Today is the World Environment Day and this year the theme is “Beat Plastic Pollution”. Businesses in the country need to take concrete steps to help achieve a greener, cleaner Myanmar.
Plastic pollution is not an abstract concept. This year alone, global manufacturers will produce an estimated 360 million tonnes of plastic, which is projected to nearly double in the next 10-15 years. The most common single-use plastics found in the environment include cigarette butts, plastic beverage bottles, plastic bottle caps, food wrappers, plastic grocery bags, plastic lids, straws and stirrers and foam takeaway containers, among others. The Asia-Pacific Economic Cooperation (APEC) estimated that the economic impact of marine plastics to the tourism, fishing and shipping industries in that region alone has reached US$1.3 billion.
This should come as no surprise. In Myanmar, plastic waste puts tourists off in Ngapali, they are a blot on the landscape in Bagan and they are the source of Yangon’s toxic landfill fire.
The notorious fire at Htein Bin landfill, polluting large swaths of Yangon city in burned plastic stench, is a wake-up call for industries, conglomerates and small and medium-sized enterprises (SMEs) to eliminate the use of avoidable plastic waste. This means working with employees, partners, suppliers, clients and stakeholders to promote greener options and make greener decisions.
The Myanmar Times applauds the efforts made by members and founders of Thant Myanmar, a grassroots movement fighting plastic pollution in the country. Their endeavours to raise awareness, engage and involve different sectors, stakeholders and the media are essential in gearing up for the World Environment Day today.
As Thant Myanmar member Hanna Helsingen rightly pointed out in an opinion article last week, while the issue of plastic pollution needs to be addressed at the policy level, it is clear that we can all start by changing the way we use and discard plastic. Meanwhile, the private sector is crucial in this regard in spearheading sustainable solutions. The first step for individual businesses is to reduce the use of single-use plastic and switch to alternatives.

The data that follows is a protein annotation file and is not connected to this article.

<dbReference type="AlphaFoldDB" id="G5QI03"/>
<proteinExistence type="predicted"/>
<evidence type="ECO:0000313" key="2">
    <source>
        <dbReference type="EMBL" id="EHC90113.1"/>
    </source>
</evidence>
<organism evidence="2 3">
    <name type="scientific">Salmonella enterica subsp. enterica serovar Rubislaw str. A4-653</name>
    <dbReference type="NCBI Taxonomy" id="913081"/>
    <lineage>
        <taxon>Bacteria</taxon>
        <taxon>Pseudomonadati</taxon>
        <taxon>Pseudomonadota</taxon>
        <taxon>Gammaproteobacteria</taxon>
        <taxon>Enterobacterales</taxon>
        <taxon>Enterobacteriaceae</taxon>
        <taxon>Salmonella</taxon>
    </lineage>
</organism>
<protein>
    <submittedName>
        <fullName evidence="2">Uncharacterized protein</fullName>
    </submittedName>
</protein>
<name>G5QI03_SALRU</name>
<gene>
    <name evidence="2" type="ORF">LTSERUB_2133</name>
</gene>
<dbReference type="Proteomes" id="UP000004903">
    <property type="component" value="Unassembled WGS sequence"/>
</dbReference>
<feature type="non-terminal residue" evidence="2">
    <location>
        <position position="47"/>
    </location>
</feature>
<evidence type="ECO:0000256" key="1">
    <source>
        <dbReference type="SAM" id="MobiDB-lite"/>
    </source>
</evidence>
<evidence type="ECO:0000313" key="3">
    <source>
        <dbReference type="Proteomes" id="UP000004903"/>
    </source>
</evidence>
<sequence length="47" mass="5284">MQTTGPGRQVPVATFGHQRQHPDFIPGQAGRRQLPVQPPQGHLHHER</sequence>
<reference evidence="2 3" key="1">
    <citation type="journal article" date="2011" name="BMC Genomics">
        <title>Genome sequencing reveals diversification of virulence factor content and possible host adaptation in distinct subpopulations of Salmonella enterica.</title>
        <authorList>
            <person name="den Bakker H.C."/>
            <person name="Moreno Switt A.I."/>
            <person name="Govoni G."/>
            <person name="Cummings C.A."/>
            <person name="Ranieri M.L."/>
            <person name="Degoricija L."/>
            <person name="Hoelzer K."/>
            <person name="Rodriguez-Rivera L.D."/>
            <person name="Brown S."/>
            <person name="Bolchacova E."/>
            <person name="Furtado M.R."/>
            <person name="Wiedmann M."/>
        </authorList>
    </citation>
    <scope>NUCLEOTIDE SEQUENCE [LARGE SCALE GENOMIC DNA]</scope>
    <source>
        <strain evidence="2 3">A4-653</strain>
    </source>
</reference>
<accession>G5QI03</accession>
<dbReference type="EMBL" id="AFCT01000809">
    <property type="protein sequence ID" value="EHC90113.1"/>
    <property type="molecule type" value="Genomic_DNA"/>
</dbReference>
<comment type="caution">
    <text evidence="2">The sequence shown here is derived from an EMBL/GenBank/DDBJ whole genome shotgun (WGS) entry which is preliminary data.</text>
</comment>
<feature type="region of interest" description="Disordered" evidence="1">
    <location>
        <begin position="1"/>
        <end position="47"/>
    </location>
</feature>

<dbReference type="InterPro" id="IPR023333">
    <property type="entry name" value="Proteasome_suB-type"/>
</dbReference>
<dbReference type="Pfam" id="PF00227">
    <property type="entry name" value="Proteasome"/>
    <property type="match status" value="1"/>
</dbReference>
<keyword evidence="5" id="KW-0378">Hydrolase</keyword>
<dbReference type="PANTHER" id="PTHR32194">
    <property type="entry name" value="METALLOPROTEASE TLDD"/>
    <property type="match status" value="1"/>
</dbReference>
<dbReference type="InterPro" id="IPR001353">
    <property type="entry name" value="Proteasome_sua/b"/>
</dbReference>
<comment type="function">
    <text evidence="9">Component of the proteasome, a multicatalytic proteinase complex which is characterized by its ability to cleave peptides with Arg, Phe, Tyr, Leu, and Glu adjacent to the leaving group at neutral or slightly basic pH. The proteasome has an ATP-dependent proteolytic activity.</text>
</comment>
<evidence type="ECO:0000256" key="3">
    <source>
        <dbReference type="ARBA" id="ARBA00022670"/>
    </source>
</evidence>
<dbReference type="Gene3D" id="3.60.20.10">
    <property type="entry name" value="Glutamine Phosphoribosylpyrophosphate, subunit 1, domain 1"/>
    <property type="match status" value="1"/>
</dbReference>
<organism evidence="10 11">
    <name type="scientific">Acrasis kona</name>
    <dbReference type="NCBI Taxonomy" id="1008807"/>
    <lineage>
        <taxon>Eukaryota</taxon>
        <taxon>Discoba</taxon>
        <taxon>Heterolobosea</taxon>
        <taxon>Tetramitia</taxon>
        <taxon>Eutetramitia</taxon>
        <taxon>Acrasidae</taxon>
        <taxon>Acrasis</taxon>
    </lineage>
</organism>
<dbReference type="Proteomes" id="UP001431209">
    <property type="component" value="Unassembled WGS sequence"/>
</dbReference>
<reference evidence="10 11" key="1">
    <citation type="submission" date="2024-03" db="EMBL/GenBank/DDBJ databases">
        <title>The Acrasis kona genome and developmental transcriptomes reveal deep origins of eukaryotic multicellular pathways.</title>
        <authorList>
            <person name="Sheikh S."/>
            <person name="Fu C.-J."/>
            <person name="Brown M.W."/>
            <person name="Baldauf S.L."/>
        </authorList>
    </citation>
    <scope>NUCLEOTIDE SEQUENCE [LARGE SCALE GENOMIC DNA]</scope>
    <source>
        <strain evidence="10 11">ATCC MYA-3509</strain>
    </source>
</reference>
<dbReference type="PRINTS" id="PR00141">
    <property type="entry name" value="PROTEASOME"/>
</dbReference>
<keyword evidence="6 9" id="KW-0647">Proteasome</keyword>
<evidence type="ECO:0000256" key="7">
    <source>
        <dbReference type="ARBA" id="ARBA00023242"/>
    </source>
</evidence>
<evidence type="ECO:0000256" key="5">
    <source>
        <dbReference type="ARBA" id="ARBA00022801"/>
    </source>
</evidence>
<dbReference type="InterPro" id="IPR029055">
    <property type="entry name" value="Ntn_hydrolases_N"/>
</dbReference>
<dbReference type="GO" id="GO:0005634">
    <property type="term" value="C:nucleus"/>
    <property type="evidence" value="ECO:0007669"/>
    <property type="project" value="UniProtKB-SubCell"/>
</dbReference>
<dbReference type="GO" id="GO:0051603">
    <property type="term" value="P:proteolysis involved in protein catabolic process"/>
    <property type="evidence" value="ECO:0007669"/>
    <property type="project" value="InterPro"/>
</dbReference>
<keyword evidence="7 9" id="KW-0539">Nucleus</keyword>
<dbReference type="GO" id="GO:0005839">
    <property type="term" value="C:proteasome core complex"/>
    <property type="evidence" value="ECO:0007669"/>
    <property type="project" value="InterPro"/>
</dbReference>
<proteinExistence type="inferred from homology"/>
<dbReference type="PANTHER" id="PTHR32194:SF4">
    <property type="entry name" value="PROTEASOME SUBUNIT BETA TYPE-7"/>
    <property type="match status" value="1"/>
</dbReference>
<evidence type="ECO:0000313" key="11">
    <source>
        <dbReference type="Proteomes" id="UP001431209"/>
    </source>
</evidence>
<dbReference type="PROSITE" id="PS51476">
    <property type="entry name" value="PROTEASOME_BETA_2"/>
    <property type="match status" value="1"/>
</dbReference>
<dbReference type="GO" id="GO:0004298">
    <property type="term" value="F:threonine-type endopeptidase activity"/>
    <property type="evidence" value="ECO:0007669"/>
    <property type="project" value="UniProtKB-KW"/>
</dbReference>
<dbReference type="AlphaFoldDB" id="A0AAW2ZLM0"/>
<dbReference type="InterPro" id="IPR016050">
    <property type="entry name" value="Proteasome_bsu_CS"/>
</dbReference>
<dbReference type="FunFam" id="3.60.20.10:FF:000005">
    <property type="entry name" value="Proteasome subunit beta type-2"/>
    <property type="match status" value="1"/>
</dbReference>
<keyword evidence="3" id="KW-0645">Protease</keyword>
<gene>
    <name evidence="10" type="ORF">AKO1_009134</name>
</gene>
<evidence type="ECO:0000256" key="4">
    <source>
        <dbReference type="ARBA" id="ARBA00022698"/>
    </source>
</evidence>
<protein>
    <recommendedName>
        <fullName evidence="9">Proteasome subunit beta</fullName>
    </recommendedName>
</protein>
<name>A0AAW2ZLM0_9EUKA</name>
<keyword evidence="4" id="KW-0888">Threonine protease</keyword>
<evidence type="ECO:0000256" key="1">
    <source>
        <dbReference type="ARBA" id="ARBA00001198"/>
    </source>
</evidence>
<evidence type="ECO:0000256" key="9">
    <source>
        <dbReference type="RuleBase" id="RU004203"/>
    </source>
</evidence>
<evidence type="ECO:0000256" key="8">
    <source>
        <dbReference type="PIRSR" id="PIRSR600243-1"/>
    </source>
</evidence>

Thanks to the Myanmar Centre for Responsible Business (MCRB), some hotels now are offering “green meeting” packages while others have stopped the use of plastic water bottles. Meanwhile, restaurants, including Union Bar and Grill, Locale, Gekko and Paribawga Café have embraced the campaign to eradicate the use of plastic straws. This initiative is commendable but by no means the end game – much more has to be done in the battle against plastic pollution. This newspaper is fully behind the campaign to go green.
The MCRB has recently published some “green” guidelines for businesses when hosting meetings and events. This newspaper believes that those suggestions can save energy, reduce plastic use and enhance use of locally sourced material. The guidelines are as follows:
Read full article at The Myanmar Times: https://www.mmtimes.com/news/businesses-should-reduce-plastic-use-secure-greener-better-myanmar.html